The punditry’s ideas, frozen in time…
You might have seen it. It was footage made from a cell-phone camera. Given the rapid improvements in phone cameras, the footage isn’t even grainy if there is a lot of natural light. And that, there was plenty of, on a scorching afternoon in district Dera Ghazi Khan, when Sardar Jamal Leghari was on his way to a funeral. His SUV was stopped by a bunch of local protestors, out of whom, one started vocally asking questions about the state of development in the area, in particular, the shoddy state of the local road.
The youngster was articulate and seemed educated. Leghari,on the other hand, didn’t handle the situation well. Though he is not a shy sort, the son of the late president Leghari isn’t exactly a gifted communicator. And his appearance on political talkshows would have proved that he isn’t the sharpest tool in the shed, to say the least. There is a shade of arrogance in his demeanour and it isn’t a smooth, palatable – even charming – arrogance the likes of which Rana Sanaullah, Zulfiqar Mirza or even Imran Khan can show. Just the sort of arrogance that will rub everyone the wrong way, regardless of how you slice it.
Back to our scene in DG Khan: the mercury kept rising as far as Leghari was concerned and he finally let it rip. I am the one who built this road; it was me. How can you speak to me like that? Leghari then segued on to the Baloch ecosystem. This is just a small chit of paper that you give me (when the youngster pointed out how he was a voter asking his representatives some basic questions) is this the ehsaan you are doing for the sardar of your tribe that you are bringing up again and again?
The clip went viral. To reiterate, this wasn’t Leghari’s finest hour. But the response to the clip by the commentariat was a bit behind the times.
Switch on any television channel and you will find one talking point coming to the surface over and over again: the pervasive presence of the “feudals” in the polity.
Now one doesn’t know what the f-word means in 2018. But let us not be pedantic and take it for what it has come to mean. The anchors and pundits sitting in the bigger cities have a view of the peripheries that is completely frozen in time. Much water has passed under the bridge. In all of central and northern Punjab, the whole feudal thing is remembered by grandfathers. And it has all but frittered away in the southern part of the province. In parts of Sindh, where it was once more than rife, it is barely holding on.
Sure, we will still hear stories now and then about the local landlord intervening in the electoral process but that is becoming rare. With the presence of the broadcast media and now, social media, we have reached a state of affairs that the so-called feudals are extremely circumspect themselves. All across the country, large landlords, coming from families that were represented in legislative assemblies from before partition find themselves challenged by local upstarts who have been beating them at their homeground. Don’t get me wrong here, they’re not poor, these local social climbers. But they’ve made their way from the middle-class in local businesses like retail, perhaps, or tractor repair, or a flour mill. In an increasingly urbanising Pakistan, the faultlines of caste are also becoming less and less relevant.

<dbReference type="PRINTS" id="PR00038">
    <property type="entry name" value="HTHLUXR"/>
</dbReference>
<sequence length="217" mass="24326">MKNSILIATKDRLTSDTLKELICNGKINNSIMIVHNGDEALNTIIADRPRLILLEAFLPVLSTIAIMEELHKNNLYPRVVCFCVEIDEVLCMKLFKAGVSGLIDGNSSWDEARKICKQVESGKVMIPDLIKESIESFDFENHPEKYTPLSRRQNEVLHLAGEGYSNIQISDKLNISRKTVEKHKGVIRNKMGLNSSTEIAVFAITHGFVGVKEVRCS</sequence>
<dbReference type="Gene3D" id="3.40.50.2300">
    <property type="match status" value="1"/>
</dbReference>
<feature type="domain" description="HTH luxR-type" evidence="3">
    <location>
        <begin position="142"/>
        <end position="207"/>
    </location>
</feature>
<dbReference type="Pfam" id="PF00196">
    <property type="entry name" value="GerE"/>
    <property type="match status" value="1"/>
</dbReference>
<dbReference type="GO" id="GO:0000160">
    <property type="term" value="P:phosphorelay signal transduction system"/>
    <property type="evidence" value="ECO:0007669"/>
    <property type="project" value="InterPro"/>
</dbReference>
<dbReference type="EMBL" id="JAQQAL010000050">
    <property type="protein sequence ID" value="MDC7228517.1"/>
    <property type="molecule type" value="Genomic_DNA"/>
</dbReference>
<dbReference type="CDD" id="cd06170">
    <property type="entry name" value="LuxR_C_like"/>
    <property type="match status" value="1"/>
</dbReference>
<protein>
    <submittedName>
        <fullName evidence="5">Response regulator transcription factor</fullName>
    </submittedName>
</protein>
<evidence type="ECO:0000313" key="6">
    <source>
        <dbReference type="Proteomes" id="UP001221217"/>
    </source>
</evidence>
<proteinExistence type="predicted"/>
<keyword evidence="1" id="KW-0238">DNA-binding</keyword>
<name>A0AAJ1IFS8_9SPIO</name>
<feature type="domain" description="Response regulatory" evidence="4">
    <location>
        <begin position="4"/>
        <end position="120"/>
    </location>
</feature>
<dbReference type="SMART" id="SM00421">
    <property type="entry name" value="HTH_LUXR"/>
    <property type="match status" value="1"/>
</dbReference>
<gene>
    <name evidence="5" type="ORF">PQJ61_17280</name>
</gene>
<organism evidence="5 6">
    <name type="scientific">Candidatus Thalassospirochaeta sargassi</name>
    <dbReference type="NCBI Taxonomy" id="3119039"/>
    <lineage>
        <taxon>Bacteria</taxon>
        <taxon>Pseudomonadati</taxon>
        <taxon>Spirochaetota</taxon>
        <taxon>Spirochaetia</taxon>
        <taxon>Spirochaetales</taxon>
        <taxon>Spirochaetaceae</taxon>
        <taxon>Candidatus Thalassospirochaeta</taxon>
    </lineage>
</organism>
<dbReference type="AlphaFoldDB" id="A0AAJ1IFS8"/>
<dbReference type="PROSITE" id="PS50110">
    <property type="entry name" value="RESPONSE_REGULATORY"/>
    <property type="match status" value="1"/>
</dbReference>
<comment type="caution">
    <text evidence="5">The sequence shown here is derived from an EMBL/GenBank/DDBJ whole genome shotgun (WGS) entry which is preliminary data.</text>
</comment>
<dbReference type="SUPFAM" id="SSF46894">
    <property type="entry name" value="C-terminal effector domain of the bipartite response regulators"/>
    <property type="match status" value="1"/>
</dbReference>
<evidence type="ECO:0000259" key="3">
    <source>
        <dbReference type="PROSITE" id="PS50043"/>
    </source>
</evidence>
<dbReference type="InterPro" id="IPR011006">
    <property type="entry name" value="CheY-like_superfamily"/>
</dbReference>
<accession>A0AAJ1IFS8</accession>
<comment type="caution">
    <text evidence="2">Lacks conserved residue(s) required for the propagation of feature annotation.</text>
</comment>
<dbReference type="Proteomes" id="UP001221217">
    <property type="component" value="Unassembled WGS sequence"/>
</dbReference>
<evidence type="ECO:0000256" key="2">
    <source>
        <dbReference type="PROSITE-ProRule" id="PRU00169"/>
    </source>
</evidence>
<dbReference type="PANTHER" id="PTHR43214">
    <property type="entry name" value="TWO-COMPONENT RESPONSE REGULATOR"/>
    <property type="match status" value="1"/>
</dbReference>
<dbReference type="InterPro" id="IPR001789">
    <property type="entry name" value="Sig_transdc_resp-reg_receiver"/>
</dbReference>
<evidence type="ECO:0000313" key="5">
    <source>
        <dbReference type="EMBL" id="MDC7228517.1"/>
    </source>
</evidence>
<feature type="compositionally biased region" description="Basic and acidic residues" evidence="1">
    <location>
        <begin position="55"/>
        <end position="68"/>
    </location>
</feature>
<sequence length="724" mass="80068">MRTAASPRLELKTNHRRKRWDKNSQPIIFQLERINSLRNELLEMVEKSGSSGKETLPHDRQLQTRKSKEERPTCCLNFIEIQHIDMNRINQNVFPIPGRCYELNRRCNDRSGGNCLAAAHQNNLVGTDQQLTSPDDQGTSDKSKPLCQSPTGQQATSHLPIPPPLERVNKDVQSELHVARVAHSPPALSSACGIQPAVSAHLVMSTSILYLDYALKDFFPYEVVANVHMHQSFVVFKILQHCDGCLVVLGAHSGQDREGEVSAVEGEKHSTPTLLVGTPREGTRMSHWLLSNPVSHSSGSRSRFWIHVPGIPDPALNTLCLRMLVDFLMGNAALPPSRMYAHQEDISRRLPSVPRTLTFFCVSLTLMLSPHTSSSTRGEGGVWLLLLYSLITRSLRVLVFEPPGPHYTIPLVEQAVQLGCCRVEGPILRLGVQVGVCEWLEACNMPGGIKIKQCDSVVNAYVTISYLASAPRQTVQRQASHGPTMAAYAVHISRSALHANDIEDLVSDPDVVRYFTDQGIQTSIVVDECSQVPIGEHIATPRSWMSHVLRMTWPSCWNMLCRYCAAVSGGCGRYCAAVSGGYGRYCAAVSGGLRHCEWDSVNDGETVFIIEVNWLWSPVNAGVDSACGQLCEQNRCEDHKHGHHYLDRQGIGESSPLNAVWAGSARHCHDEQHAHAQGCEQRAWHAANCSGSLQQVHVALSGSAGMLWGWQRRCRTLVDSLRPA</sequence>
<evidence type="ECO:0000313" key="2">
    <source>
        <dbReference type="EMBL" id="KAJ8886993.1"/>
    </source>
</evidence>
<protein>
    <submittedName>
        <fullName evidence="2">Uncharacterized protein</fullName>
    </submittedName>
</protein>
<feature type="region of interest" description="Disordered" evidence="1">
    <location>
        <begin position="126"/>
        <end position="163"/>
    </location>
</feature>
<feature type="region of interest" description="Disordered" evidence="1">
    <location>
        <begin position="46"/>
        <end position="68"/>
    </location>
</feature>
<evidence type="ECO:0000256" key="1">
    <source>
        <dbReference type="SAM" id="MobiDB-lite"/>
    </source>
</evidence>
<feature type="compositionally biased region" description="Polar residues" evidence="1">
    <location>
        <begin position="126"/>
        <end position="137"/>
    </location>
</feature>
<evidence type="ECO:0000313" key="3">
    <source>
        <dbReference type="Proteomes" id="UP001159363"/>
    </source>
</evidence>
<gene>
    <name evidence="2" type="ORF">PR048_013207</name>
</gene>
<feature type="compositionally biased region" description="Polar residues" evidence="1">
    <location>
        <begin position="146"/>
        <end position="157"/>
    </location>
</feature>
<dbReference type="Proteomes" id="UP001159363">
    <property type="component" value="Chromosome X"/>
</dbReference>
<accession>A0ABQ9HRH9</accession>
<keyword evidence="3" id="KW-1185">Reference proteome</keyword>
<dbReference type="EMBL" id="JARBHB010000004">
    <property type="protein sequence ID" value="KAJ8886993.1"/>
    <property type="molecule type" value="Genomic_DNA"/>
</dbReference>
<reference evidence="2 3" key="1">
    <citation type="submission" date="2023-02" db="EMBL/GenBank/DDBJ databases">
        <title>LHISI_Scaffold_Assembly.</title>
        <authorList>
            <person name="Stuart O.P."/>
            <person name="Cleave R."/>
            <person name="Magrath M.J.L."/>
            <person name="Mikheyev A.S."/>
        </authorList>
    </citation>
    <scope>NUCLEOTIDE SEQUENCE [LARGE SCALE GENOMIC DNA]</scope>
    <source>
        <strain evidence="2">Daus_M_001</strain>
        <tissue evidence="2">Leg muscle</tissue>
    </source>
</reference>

Leghari is perhaps one of the few of such dinosaurs where an incident like that would have even raised eyebrows. In other parts of the country, it is so commonplace, no one would even remember it. And in the Pashtun belt, urban and rural, it was perhaps never around in the first place.
Among those sharing this video gleefully was the PTI’s Hamza Ali Abbassi. Though the video was a feel-good moment, but one wonders if he was doing it to prove some sort of political point? Knowing what we know about the PTI, Jamal Leghari could have well joined the PTI had he wanted to. And that in that particular timeline, these youngsters would have been shouting “Ik vaari faer, SHER!” instead of “Aai aai, PTI!”
The Jatois in Sindh, another Baloch family that doesn’t speak Balochi, but Seraiki, like the Legharis, and as “feudal.” They are not only a part of the PTI, but got a “family deal” in the ticket awarding process.
None of the above means, however, that money doesn’t play a role. It still does. Just that the origins of this money are now becoming irrelevant. You will continue to see famous family names in the lists of legislators. But because they have money and the more polite and worldly-wise of them would have adapted themselves to the brave new world, like Jamal Leghari’s brother Awais, for instance.
Money alone cannot get you elections. Increasingly, even the rich upstarts are being challenged by others, maybe lesser affluent players.
The Tarakki family of Swabi, PTI stalwarts (Shahram, being the former health minister) aren’t exactly large landholders but are filthy rich. This is tobacco country and they have a brand or two; though allegations of the big break coming from counterfeiting the bigger brands aren’t even refuted anymore.
The two gentlemen you see on the motorbike are the candidates that the ANP has fielded against them on the national and provincial assembly seats. Waris Khan and Ayaz Khan, both the sons of Congress-member Khudai Khidmatgaars.
True, the Tarakis have spent their own money lavishly and these two don’t seem to stand a chance, goodwill notwithstanding. But the Tarakis lost to the ANP in the local government polls in 2015.
Who knows? Maybe money will also soon go the way ofsardari and become less relevant.